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I’ve been a runner on and off for the last fifteen years. Last year I (slowly) ran the New York City Marathon.  Today is national running day, and as a Buddhist Meditator I thought it would be appropriate to tackle the question “Is running meditation?” here at beliefnet.   Folks who run will often say running is their meditation, or that running is zen, and I think it’s worth examining these statements in light of what we know to be the benefits of a regular practice of sitting meditation. Since I have run hundreds if not thousands of miles, and I meditate daily, I feel that I can speak about this from a position of experience rather than speculation on this most holy of days, national running day.

National Running Day2.jpg


I’m
going to over-generalize and say there are two things that are
referered to as meditation, only one of which is truly meditation.
There’s a kind of “clear your head and bliss out” meditation- which is
really a relaxation technique. Then there’s meditation with the purpose
of revealing the truth of interconnectedness and compassion.  Blissing
out and feeling good is not the same thing as removing crusty ego
structures in pursuit of greater compassion.  The kind of meditation
espoused by Buddha (and really, the only thing he said you gotta do)
is  the “sit down, shut up, and pay attention without getting stuck in
your thoughts” kind. 

Sometimes after sitting, I do have kind
of a chill, mellow feeling; but sometimes some pretty fearsome stuff
comes up that does not leave me feeling at all blissed-out.  I have no
expectation of one or the other, and merely try to be present with
whatever comes up and to not follow too many distracting thoughts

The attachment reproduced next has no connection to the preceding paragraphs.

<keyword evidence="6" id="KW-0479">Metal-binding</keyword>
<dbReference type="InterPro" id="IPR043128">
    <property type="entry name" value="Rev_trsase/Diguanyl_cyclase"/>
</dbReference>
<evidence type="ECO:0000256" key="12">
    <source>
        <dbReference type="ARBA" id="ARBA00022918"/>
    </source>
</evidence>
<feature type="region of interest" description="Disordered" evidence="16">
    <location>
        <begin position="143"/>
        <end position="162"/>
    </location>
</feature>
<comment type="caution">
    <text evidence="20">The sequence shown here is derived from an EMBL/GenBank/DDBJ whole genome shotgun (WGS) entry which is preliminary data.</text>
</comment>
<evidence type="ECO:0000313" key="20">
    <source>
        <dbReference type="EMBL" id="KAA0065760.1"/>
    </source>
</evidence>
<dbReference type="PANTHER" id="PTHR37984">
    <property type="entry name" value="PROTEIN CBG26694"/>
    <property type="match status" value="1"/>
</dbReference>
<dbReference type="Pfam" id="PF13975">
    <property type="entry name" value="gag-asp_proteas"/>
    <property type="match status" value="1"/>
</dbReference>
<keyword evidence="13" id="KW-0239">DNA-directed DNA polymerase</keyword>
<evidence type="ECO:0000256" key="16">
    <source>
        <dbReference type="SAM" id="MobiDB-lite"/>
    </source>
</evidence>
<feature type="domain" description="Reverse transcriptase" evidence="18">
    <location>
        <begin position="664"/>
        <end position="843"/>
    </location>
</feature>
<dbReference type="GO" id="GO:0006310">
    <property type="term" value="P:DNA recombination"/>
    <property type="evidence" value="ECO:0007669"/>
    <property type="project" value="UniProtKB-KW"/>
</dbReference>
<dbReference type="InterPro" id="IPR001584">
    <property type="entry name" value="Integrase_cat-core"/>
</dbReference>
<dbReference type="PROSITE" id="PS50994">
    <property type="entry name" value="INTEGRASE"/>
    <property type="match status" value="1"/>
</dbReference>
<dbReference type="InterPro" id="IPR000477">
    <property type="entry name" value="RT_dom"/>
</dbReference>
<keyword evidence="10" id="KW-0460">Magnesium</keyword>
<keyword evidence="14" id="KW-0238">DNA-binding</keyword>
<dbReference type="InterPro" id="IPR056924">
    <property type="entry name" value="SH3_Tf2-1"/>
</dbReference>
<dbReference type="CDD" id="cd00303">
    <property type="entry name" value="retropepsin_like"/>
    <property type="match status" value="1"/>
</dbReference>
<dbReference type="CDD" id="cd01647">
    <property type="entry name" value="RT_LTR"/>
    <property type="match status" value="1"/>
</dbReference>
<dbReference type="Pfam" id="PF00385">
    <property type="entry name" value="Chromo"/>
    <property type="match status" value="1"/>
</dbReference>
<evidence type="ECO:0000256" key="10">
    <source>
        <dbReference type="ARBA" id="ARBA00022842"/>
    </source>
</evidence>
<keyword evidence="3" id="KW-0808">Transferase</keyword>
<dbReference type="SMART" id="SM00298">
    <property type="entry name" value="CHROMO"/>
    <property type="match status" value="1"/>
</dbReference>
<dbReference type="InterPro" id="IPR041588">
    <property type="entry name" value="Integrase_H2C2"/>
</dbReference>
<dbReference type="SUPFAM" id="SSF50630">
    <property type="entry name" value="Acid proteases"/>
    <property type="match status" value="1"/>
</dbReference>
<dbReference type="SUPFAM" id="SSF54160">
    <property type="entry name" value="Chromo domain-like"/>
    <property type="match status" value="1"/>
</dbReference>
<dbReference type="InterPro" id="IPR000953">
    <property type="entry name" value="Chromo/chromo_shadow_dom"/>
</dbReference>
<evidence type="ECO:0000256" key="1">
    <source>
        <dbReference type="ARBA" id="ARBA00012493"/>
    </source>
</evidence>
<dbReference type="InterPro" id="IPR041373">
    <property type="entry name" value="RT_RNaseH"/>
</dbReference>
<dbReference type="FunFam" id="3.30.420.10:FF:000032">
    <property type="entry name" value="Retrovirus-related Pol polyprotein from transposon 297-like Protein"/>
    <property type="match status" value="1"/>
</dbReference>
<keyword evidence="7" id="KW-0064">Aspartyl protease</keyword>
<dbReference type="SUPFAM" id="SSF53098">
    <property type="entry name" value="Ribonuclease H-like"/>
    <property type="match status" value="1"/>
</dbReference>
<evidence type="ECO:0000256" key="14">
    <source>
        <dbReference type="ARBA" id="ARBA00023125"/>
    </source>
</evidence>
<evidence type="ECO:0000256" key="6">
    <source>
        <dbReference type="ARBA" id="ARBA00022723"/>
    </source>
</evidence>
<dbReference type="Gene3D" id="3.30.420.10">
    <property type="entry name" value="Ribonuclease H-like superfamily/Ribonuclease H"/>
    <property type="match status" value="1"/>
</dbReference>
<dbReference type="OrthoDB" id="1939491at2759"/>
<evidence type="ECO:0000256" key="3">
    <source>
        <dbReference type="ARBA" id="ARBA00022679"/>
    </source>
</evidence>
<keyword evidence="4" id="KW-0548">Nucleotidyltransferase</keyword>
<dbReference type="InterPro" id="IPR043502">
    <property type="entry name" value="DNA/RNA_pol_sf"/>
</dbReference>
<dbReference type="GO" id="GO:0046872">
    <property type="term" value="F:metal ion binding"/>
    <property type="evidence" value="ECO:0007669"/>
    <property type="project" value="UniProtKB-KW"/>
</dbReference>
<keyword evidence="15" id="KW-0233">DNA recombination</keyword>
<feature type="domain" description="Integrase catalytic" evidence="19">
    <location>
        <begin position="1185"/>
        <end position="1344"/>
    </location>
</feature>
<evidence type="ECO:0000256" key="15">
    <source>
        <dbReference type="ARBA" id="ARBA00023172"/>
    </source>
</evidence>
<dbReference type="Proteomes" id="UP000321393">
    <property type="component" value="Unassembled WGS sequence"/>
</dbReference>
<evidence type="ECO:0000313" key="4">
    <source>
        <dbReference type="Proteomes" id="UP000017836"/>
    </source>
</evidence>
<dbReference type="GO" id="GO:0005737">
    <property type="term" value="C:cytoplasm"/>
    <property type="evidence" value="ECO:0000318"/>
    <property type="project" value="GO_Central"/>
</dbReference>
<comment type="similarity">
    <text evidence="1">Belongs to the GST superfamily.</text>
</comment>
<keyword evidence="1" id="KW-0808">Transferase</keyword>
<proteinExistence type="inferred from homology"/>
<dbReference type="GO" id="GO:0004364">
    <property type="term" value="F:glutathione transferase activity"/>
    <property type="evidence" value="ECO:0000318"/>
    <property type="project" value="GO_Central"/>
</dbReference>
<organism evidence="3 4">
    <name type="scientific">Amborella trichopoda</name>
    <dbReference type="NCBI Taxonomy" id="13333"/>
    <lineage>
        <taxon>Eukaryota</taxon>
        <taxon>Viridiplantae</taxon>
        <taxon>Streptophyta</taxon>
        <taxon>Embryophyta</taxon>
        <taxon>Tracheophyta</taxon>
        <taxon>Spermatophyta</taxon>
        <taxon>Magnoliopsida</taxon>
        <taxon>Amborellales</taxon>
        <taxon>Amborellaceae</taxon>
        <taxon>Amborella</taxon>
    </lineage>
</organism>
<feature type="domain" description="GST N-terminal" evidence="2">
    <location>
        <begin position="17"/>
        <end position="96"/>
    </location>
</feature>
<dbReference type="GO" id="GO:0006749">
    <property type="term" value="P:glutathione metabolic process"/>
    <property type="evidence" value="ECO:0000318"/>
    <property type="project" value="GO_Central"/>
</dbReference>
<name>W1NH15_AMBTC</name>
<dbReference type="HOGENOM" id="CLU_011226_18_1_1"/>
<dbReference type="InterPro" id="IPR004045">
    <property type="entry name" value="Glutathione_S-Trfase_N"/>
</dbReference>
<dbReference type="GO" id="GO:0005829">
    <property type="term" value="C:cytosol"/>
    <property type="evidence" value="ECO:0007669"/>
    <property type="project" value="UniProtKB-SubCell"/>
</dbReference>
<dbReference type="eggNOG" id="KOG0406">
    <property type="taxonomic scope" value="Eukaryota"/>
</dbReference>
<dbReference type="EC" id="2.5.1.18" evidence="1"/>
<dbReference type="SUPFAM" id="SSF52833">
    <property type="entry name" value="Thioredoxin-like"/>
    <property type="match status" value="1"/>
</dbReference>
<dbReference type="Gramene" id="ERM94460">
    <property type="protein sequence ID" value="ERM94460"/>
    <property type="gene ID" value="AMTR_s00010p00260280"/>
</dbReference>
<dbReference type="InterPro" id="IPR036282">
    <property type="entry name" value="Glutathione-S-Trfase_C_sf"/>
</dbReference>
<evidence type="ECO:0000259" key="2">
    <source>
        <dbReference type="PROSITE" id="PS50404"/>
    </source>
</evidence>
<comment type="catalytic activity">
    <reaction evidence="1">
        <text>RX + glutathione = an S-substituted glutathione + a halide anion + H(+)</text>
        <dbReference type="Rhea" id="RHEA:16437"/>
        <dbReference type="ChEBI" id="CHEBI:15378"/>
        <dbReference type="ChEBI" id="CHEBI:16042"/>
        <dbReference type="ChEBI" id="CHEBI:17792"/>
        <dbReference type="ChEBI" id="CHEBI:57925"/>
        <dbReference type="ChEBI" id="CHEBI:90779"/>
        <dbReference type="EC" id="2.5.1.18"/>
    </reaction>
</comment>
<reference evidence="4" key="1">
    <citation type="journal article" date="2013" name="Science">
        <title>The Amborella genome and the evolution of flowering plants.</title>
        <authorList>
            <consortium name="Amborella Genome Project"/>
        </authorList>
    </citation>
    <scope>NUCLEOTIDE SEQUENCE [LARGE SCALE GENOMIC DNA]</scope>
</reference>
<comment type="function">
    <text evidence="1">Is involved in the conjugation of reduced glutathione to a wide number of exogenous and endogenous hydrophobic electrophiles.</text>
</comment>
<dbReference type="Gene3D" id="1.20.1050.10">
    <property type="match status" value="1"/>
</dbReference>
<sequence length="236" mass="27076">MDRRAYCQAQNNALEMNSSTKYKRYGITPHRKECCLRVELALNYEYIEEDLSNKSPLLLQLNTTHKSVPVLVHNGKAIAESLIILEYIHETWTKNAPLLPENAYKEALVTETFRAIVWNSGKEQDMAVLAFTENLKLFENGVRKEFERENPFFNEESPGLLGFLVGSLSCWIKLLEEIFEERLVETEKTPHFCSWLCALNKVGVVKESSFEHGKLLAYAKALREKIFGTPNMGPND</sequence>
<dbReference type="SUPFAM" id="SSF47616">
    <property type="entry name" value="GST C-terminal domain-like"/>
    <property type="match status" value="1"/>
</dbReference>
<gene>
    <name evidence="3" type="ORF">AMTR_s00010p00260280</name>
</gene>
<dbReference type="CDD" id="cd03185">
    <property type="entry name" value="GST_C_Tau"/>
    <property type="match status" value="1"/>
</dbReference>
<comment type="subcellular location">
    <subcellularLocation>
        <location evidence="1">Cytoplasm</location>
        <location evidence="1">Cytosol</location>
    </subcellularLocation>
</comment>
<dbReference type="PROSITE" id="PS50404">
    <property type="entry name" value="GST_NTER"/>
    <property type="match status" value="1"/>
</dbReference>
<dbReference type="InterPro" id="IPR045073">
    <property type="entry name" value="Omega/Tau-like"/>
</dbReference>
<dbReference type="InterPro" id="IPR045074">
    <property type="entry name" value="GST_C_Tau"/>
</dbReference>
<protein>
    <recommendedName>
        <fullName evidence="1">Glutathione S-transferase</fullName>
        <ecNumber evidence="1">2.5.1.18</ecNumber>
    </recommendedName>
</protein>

before returning to my breath.  If I were sitting to bliss out, relax,
or make myself feel chilled out, that would not only be a different
kind of meditation it would also not do much to make me a more
compassionate and “interdependent aware” person.  Nothing wrong with
that, but it’s not what true contemplative practice is about, and
should be thought of more as a relexation technique.

As a
runner, I frequently get extremely chilled out by a run.  I used to
think that this blissed out feeling you get after a good 30 or 40
minute run was meditation, but then I started meditating. The chilled
out feeling from running is actually a chemical response your body and
brain has to repetitive motion. An AWESOME feeling to be sure, but not
the same as meditation.

Another thing that happens during a long
run (or even a good long walk) is that I tend to start thinking about
problems or creative ideas I have, and sometimes I will get an amazing
revelation or sense of clarity about something that I did not have
before the run.  It’s almost like the repetitive motion allows your
brain to bubble up ideas that otherwise get buried underneath all the
noise. This is also awesome, and this is what a lot of runners or
walkers refer to when they say “running is their meditation”. Again,
you can certainly sit on your cushion with the goal of coming up with
solutions to problems or creative ideas, but this is better referred to
as concentration, or directed thought – it is not meditation.

Now
that I have experienced several years of what actual meditation is, as
well as having experienced nearly fifteen years of running (the first
12 of which I thought “running is MY meditation”) I can compare the
two. Running can give you great clarity and it can leave you feeling
chilled out and refreshed, but neither of these are really the core
benefit of a regular practice of sitting meditation. The profound
difference in my life and how I relate to people around me as a result
of true contemplative practice is radically different than the states
of clarity or bliss that I experience when running.  I love that I get
to experience both, but my conclusion is this: Running is not
meditiation, but I couldn’t imagine giving up either.

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